Global Politics

Marking 100 Years Since the Qing Dynasty and Imperial Chinese Rule

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President Hu Jintao calls for closer ties with Taiwan as China celebrates the 100th anniversary of the end of imperial rule (Photo: Reuters)

Monday marks the 100th anniversary of a revolution. It ended the Qing Dynasty and two thousand years of Imperial China's rule.

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Fireworks and celebrations took place in the evening.

Especially on the island we're looking for in today's Geo Quiz.

The island is about the size of Maryland and Delaware combined.

Mainland China, or the People's Republic of China, officially considers this island a province, not an independent state.

Some two dozen other countries recognize it as a sovereign nation.

In fact this island maintains its own military, issues its own passports and fields its own Olympic team.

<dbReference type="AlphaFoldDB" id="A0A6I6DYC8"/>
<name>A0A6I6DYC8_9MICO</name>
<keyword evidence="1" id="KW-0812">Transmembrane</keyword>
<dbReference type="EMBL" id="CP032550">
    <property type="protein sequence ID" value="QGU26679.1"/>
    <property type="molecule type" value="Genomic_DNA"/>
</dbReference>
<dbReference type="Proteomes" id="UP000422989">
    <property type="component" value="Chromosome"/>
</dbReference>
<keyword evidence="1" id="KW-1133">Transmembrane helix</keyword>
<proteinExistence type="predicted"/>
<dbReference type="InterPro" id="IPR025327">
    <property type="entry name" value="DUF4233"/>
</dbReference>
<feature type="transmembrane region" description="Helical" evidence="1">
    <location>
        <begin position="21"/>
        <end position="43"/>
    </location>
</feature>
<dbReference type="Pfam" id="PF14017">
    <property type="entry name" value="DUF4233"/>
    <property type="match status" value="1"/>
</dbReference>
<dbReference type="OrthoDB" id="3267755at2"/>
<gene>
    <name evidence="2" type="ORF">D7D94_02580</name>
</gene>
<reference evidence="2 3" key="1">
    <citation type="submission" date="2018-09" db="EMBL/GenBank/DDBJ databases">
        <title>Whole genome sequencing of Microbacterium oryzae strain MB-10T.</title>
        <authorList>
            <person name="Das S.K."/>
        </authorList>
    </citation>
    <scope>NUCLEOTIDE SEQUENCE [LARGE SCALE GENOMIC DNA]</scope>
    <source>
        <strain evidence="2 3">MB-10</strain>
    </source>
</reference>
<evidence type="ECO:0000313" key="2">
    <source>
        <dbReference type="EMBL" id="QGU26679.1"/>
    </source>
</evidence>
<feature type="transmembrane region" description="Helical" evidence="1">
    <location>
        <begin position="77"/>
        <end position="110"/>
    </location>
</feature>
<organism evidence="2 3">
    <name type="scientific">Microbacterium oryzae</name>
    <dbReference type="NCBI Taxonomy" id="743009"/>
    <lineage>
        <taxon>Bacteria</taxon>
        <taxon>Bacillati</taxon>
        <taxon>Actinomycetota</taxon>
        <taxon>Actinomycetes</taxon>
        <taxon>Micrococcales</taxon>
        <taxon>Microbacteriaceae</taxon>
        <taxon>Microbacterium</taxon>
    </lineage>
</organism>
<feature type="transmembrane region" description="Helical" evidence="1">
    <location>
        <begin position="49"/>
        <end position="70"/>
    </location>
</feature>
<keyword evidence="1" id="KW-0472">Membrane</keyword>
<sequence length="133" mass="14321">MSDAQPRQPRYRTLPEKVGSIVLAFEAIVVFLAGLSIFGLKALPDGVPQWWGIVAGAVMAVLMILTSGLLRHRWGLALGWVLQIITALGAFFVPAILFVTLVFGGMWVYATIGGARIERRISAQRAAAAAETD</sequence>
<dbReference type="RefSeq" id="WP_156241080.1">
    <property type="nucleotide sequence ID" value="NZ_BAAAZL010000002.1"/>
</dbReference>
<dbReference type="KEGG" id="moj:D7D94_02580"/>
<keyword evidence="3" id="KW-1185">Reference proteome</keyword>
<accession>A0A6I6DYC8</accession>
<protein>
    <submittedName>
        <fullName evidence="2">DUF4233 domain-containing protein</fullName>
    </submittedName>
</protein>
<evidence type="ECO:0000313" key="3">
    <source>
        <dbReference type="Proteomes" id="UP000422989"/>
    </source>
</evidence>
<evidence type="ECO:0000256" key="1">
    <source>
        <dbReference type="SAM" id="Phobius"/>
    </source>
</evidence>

So name this independent-minded island that the United States and most other nations don't recognize as independent, but as part of "one China".

The answer is Taiwan.

Despite having its own military, Olympic teams and president, Taiwan officially speaking, remains part of China. Beijing claims Taiwan as its own province, and the international community has chosen not to contradict China on the matter.

In 1911 there was armed uprising that led to the end of the Qing Dynasty and to the demise of Imperial China.

Taiwan's president called on China's leaders to "move bravely" toward democracy and freedom and to "face up" to what he called the existence of Taiwan.

Taiwan today is considered an Asian Tiger, one of the most important economies in Asia.

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